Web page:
Intel has pumped an enormous amount of money into the research and development of new technologies for years. After all, up to five times more than the two closest competitors Nvidia and AMD together.
Now there’s a new water level report on the results of an Intel research department – and it’s not stingy with superlatives. Intel Loihi are “neuromorphic chips” that mimic the structure and workings of our brain. They currently use 128 cores, each divided into 8,192 components. The latter act like neurons and send messages to each other. To put it simply, they work like a neural network.
With this, AI applications could be managed very energy-efficiently and quickly. The project lead, Rich Uhlig, sees a thousand fold improvement potential for speech and image recognition with the “brain chips”.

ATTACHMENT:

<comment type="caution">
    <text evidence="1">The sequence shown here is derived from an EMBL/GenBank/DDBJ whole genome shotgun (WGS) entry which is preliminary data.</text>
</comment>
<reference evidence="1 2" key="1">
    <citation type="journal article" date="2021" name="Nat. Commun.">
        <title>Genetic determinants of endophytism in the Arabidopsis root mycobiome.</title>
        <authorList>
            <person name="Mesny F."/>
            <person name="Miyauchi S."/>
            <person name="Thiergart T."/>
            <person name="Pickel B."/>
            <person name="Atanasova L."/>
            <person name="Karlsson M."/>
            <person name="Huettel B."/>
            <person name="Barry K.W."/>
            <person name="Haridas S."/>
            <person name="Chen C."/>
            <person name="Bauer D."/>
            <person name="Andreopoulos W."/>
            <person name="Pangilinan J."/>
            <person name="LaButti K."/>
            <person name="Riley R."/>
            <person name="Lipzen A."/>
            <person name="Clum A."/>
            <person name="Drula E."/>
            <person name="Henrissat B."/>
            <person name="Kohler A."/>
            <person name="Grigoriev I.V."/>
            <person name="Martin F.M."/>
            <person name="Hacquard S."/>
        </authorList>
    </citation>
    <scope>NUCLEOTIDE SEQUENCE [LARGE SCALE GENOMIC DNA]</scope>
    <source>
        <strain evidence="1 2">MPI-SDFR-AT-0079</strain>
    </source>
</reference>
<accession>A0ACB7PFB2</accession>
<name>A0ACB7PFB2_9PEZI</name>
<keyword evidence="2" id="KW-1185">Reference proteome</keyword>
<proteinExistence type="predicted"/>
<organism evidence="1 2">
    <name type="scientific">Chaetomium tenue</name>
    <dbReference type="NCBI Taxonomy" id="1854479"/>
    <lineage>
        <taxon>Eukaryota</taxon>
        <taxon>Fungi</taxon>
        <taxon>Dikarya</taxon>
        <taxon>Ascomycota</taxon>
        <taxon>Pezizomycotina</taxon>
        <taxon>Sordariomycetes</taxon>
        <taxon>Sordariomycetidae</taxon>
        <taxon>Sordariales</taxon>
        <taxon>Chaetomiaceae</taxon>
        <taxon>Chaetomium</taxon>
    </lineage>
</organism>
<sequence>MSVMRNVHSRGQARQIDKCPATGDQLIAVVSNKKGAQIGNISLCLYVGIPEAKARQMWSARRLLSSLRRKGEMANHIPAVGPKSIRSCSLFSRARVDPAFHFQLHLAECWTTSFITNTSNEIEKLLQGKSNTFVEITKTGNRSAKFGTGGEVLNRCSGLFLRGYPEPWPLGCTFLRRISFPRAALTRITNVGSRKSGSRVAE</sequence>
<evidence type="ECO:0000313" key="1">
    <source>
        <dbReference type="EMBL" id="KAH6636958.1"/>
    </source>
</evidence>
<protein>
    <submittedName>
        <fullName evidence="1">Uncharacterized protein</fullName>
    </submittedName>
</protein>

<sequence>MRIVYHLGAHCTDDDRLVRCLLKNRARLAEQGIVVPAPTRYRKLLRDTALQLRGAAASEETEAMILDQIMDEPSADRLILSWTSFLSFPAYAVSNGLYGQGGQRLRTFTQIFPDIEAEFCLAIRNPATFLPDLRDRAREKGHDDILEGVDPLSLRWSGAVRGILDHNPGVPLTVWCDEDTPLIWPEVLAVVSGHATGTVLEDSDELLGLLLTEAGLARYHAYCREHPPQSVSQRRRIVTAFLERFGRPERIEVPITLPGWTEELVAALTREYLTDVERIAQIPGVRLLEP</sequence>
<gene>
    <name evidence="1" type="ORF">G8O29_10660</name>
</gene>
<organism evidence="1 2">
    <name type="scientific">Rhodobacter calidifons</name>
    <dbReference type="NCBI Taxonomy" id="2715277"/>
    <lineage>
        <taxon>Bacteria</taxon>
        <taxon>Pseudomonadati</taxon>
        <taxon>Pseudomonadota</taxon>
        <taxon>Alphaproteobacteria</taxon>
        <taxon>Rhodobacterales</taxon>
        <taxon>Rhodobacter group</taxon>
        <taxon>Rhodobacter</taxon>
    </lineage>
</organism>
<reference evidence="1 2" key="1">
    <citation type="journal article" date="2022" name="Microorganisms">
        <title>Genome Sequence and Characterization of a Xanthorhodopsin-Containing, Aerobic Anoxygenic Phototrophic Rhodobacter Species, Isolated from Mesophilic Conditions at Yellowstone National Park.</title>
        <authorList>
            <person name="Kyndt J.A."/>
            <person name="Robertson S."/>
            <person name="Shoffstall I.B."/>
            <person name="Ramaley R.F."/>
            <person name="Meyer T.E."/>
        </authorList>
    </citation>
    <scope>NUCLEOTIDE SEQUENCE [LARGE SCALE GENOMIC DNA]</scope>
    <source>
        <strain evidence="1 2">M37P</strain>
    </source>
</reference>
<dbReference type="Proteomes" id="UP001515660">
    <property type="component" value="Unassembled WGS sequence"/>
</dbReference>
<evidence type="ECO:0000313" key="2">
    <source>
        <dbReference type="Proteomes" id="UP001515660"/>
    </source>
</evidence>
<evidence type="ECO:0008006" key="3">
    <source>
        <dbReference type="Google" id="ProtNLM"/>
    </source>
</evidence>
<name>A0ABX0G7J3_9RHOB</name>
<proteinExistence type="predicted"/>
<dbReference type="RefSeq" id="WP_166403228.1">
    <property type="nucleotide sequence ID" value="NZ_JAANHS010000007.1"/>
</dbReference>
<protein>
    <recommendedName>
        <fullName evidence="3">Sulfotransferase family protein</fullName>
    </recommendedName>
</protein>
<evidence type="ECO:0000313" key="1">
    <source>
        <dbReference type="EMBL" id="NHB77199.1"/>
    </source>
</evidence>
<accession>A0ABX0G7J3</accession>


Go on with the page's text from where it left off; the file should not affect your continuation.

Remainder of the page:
Researchers at the United States’ Sandia National Laboratories also found that Intel Loihi was also excellent for accelerating complex high-performance tasks such as simulating financial markets, data analysis in social networks or simulated pandemics. Simultaneous translations could also be greatly improved with Loihi.
The whole thing doesn’t seem to be just talk though, it could really hit the mainstream market one day. Among other things, Loihi is also to be used in CPUs for desktop PCs. In addition, server systems for cloud calculations should be a logical application. To date, Intel’s research department has also given us technologies such as Thunderbolt or hardware-accelerated virtualization. In addition, according to Rich Uhlig, the asynchronous structure of the chips will probably also influence the design of desktop processors.